All leaders, even those at the most local level, must demonstrate knowledge and passion in order to bring about real transformation, writes Maggie Rae

As I change roles from the Department of Health to frontline primary care trust and local government, I've been reflecting on transformational leadership within organisations.

Working at the DoH gave me some fantastic opportunities and the support I received from colleagues was second to none. For that I am really grateful.

I am pleased to see that health secretary Alan Johnson has included health inequalities in his top priorities. Effective ministerial support is also a key to success and I was extremely lucky to work with two excellent public health ministers − Caroline Flint and Dawn Primarolo.

While good public health skills provide credibility and direction in transforming a key government policy area such as health inequalities, you also need a compelling story. People need to engage, and once this happens you are halfway there.

You can have all the facts and figures in the world, but if it cannot be transformed into a story with some human element, it's an uphill struggle. Add in a clear understanding of how others can contribute and that is a pretty good recipe for success.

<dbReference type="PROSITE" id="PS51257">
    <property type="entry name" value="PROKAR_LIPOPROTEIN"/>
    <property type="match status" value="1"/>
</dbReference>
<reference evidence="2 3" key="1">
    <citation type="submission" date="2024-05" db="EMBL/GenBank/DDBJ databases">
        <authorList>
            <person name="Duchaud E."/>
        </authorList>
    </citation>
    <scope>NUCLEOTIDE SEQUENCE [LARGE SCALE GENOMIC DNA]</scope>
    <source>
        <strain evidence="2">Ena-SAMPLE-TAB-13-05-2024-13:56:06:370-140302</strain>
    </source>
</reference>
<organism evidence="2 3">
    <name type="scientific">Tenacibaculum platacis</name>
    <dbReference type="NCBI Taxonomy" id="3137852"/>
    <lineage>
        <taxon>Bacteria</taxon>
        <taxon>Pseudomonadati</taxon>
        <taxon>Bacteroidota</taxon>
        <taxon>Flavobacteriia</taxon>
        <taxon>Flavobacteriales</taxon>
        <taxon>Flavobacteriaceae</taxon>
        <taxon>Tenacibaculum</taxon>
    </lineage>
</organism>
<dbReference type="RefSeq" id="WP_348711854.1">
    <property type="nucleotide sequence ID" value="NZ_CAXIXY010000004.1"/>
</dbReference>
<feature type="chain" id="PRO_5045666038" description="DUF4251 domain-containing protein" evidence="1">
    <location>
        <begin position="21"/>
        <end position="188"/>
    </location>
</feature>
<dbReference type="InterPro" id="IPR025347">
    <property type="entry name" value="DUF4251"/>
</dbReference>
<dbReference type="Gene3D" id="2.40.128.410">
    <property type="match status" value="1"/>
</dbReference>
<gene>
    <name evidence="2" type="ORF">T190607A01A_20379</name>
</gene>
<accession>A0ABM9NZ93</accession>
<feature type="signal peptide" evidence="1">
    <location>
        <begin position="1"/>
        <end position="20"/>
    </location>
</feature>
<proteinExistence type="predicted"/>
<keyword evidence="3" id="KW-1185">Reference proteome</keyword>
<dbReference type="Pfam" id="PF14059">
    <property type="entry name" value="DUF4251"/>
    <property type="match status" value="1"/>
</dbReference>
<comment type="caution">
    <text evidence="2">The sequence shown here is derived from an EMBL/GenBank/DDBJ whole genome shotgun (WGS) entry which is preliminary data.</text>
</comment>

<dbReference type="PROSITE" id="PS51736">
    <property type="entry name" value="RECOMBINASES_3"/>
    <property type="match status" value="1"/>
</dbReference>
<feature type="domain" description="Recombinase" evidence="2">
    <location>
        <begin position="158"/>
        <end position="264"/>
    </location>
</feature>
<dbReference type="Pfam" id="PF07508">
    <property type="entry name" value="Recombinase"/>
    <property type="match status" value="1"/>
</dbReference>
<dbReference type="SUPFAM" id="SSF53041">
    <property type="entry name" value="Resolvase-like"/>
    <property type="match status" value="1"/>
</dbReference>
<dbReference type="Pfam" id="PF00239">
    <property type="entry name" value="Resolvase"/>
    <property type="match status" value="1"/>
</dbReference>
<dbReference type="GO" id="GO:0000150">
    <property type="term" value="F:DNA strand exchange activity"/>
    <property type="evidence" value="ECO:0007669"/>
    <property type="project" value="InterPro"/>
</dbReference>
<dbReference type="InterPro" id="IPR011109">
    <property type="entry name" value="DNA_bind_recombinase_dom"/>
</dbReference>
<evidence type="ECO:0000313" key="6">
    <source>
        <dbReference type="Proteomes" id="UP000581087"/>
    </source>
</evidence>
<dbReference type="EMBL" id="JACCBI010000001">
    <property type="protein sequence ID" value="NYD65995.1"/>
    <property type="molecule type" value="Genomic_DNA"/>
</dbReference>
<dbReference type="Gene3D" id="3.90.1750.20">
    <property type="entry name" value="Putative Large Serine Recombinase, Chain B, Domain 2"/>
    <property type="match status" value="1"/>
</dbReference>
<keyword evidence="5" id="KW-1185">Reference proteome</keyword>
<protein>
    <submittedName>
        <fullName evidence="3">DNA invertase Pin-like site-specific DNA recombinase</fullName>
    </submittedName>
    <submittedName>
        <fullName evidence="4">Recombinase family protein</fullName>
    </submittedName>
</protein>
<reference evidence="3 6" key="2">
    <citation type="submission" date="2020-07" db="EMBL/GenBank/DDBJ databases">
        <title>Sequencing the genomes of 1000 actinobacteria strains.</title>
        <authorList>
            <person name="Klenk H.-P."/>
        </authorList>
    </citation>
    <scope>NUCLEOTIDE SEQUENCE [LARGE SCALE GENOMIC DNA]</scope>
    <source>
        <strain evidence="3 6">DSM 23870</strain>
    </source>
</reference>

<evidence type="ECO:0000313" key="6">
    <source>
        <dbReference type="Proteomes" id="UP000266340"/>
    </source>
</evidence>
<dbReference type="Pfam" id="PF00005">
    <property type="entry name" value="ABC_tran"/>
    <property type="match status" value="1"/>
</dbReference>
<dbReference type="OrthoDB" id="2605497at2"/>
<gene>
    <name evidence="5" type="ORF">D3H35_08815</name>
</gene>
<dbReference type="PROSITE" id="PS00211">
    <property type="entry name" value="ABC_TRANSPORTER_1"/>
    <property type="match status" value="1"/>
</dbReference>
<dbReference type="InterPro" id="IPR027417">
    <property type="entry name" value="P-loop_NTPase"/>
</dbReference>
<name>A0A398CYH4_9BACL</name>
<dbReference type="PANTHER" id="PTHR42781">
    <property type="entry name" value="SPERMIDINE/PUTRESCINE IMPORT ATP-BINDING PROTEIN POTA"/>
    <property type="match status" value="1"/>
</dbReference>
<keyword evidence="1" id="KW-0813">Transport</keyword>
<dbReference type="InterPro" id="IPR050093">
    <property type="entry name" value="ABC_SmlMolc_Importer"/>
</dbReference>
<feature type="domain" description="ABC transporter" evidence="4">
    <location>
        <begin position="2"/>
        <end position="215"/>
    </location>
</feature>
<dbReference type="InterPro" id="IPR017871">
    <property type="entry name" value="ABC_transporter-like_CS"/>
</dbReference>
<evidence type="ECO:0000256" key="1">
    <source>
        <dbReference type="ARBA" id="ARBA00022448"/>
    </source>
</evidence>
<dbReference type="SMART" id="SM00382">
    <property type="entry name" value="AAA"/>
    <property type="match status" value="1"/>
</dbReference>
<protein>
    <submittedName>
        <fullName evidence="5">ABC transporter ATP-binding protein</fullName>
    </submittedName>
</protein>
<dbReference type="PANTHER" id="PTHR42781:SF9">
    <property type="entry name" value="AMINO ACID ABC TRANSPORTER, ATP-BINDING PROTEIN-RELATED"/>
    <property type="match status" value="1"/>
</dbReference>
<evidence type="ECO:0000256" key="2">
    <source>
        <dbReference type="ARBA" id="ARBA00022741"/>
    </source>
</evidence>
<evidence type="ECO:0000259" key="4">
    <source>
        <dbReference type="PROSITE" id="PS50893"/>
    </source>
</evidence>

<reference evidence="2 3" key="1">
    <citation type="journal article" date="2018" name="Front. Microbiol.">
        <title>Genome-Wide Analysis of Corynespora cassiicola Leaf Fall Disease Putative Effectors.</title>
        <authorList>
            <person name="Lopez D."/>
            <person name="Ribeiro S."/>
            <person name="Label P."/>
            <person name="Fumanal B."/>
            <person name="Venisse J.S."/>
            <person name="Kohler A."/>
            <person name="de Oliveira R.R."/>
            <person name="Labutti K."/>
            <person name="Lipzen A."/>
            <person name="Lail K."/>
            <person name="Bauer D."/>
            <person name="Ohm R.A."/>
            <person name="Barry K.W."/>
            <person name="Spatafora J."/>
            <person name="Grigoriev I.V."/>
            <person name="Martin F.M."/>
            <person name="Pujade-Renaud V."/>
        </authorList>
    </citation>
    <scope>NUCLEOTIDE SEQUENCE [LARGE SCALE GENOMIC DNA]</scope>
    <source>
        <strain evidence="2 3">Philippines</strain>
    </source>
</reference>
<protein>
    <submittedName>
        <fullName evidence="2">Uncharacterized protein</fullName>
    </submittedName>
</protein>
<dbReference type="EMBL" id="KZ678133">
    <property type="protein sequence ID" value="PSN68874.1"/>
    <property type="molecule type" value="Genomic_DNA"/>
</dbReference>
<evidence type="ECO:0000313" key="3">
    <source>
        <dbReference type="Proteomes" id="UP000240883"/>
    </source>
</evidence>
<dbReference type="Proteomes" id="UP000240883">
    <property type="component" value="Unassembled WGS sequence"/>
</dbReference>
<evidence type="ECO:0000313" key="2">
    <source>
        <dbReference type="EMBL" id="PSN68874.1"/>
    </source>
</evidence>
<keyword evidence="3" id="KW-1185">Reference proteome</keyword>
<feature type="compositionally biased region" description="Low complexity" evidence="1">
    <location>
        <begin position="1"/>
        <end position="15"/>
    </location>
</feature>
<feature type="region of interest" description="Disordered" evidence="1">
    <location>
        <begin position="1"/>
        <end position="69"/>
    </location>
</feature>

Can some of these experiences be of any use at local level? Any skills and experiences have some relevance in a local context and there is no doubt the high pressure on delivery evident at national level is expected locally.

A briefing request from the Treasury or health secretary still sends a chill down your spine; just as a summons to a local meeting about primary care services does.

What I think makes a difference to organisations is where leaders demonstrate knowledge and passion about their responsibilities. It needs a maturity that does not allow the organisation to go into freefall every time the going gets tough. A steadying hand is key. There needs to be a sense of balance about what is going well and what needs to be improved.

And, most importantly, we must avoid picking on the weak link. Identify it, deal with it and strengthen it. Most organisations have at least one area where there is a spoken or unspoken sense of failure. By recognising it, and the fact that organisations are only as good as their weakest link, encouraging a team to strengthen that link can lead to an amazing transformation. It all imbues the whole organisation with a 'can do' attitude.

So, whichever end of the telescope you are looking from, it may seem that the language and approach are totally different. But it ain't necessarily so, and the problems are similar and the skills needed to change them are not that different either. It just goes to show the importance of listening − or getting a good translator.